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Meet the new medical director of VCU Health CMH’s Emergency Department

Carl Wentzel, MD, FACEP

In August, VCU Health Community Memorial Hospital hired Carl Wentzel, M.D., F.A.C.E.P., as the new medical director for its Emergency Department, succeeding Dr. Brown, who retired. We sat down with Dr. Wentzel to get to know him.

What are your qualifications?

I earned my medical degree at Eastern Virginia Medical School in Norfolk, Virginia. I completed my residency in emergency medicine at the University of South Carolina in Columbia, South Carolina. I am a member of the American College of Emergency Physicians and a past president of the Virginia College of Emergency Physicians.

Describe your role in the Emergency Department.

I spend 80% of my time as an emergency physician, treating patients in the Emergency Department. The other 20% is administrative work.

What is your goal for this community?

I want to help bring CMH to its fullest potential as a community hospital. Our goal is to provide top quality care and excellent customer service. Providing these services locally helps patients and families by keeping them close to home without the need to travel far away for their healthcare.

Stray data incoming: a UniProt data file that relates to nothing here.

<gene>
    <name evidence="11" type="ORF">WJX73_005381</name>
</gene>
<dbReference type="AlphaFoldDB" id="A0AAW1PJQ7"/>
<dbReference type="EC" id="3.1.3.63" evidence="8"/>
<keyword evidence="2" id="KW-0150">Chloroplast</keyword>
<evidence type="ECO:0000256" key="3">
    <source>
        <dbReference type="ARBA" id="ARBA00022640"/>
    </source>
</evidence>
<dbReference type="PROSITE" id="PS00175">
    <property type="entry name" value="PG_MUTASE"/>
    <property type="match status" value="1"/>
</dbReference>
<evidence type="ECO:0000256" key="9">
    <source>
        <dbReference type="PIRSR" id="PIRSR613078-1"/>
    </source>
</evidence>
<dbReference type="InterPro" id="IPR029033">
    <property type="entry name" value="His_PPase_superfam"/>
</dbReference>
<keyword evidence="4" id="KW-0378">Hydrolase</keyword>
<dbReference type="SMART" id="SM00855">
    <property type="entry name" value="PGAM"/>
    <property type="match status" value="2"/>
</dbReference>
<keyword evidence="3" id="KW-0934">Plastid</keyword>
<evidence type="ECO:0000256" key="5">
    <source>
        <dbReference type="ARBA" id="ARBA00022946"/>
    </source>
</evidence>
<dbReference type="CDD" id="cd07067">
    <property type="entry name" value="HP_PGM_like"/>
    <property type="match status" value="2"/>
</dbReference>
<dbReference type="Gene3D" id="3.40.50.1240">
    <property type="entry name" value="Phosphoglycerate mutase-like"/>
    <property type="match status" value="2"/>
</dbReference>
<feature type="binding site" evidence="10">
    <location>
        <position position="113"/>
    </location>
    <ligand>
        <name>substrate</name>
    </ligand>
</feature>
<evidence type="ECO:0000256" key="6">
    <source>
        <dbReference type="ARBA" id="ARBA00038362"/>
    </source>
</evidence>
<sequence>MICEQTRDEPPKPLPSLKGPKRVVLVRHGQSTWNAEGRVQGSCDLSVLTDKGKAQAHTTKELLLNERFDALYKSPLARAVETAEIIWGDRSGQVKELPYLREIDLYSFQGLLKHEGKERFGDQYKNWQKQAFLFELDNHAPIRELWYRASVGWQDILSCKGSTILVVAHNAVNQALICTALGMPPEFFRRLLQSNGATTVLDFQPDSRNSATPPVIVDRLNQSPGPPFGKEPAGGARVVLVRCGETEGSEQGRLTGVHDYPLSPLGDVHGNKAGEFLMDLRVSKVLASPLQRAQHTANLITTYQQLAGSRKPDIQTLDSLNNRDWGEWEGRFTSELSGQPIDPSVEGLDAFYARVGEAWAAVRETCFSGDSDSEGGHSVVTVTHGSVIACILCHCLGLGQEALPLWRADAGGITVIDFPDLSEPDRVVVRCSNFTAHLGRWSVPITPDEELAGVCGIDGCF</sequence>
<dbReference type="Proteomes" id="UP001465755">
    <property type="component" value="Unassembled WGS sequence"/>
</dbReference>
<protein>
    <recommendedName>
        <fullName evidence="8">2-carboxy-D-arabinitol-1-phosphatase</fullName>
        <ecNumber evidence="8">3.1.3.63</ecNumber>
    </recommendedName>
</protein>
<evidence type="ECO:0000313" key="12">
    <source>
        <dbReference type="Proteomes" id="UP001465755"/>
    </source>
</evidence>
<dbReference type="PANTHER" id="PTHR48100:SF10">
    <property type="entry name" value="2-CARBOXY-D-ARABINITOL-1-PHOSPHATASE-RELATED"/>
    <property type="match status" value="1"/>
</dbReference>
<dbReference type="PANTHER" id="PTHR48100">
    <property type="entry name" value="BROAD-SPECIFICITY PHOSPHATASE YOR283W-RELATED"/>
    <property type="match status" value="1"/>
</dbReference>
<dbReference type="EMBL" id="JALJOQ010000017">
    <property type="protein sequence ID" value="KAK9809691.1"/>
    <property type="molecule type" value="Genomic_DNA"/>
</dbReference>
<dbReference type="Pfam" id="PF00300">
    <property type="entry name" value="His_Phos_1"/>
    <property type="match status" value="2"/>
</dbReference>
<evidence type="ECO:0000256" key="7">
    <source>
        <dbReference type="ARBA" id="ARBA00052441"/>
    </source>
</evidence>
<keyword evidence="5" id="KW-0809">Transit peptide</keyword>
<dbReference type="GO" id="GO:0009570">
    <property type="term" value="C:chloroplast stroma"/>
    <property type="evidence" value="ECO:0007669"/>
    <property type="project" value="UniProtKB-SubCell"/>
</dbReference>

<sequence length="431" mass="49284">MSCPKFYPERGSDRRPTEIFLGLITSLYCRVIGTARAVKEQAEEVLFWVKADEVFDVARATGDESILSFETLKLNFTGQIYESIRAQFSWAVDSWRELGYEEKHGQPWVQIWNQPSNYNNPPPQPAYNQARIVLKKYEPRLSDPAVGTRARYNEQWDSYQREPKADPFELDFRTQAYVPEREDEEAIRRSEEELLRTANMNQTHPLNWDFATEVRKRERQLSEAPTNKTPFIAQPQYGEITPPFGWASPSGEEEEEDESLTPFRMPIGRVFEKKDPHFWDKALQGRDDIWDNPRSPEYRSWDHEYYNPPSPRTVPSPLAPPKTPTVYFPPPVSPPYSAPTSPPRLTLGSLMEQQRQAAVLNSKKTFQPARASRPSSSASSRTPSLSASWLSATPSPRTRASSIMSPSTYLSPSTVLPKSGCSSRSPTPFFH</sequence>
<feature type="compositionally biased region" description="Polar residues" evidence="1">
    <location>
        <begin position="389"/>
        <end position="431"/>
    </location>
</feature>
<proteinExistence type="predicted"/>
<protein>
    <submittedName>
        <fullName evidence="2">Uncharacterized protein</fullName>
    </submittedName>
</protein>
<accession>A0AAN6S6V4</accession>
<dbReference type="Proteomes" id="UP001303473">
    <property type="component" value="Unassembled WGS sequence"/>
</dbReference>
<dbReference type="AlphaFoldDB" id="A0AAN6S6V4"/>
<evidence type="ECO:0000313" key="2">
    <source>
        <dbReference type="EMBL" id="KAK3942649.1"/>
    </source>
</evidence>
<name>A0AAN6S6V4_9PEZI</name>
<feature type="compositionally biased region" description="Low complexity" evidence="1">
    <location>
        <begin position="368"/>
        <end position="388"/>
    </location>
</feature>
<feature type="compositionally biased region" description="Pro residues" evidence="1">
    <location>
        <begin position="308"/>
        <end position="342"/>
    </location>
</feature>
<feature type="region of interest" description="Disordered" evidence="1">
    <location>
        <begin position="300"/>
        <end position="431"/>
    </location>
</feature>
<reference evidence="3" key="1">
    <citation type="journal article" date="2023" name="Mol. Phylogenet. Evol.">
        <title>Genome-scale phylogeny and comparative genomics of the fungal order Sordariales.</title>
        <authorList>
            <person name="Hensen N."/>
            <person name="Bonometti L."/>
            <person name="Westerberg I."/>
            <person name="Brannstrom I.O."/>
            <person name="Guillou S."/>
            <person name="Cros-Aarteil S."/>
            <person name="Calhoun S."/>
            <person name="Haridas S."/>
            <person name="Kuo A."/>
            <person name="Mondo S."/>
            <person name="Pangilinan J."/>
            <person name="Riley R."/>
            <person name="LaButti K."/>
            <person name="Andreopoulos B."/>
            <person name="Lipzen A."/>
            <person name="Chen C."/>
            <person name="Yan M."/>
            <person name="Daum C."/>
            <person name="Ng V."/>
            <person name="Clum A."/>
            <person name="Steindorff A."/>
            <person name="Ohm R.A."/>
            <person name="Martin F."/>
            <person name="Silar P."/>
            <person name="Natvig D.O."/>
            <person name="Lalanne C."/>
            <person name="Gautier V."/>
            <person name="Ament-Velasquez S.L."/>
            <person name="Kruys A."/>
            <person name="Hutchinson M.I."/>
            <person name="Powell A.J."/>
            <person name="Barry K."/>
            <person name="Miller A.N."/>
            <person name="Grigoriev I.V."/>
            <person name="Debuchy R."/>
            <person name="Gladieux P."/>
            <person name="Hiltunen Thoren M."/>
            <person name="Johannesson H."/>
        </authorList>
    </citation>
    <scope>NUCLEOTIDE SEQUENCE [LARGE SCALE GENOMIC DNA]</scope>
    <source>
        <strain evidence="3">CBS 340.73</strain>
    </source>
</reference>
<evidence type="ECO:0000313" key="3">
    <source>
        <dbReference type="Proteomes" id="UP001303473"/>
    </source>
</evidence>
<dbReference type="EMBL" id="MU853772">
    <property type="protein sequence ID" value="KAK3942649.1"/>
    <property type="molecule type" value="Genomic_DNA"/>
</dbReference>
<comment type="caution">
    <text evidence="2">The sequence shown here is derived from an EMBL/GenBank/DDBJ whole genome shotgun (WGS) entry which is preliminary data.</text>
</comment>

What is your philosophy of care?

I believe in shared decision making. Patients should be educated and involved in their treatment plan. My job is to ensure that they are aware and involved in their healthcare decisions.

Why did you choose emergency medicine?

Healthcare is a calling to serve others. We have the privilege of intersecting with people at some of the worst times in their lives. The Emergency Department requires empathy and compassion. I enjoy the variety of situations encountered in the Emergency Department.

Tell us about your family.

I currently live in Yorktown. My wife is a nurse and we have four grown children. We are expecting our second grandchild this spring.

What do you do in your time off?

I have a golden retriever and we train and compete in field trials. I have a Coast Guard Captain’s license and enjoy sailing and boating on the Chesapeake Bay.

Describe your volunteer experience.

I have volunteered with Operation Smile in six different countries. I served as committee chairman for a Boy Scout Troop for seven years. Every summer, I volunteer as a staff physician at Camp Sea Gull, a YMCA summer camp for boys in Arapahoe, North Carolina.

Is there anything you want the community to know?

In the beginning of the pandemic, we saw a lot of older people dying before vaccines were available. Now we’re seeing younger people in their 20s and 30s requiring hospitalization and even dying from not being vaccinated. These deaths can be prevented so easily now. It is difficult to see otherwise healthy people so critically ill. Please get vaccinated.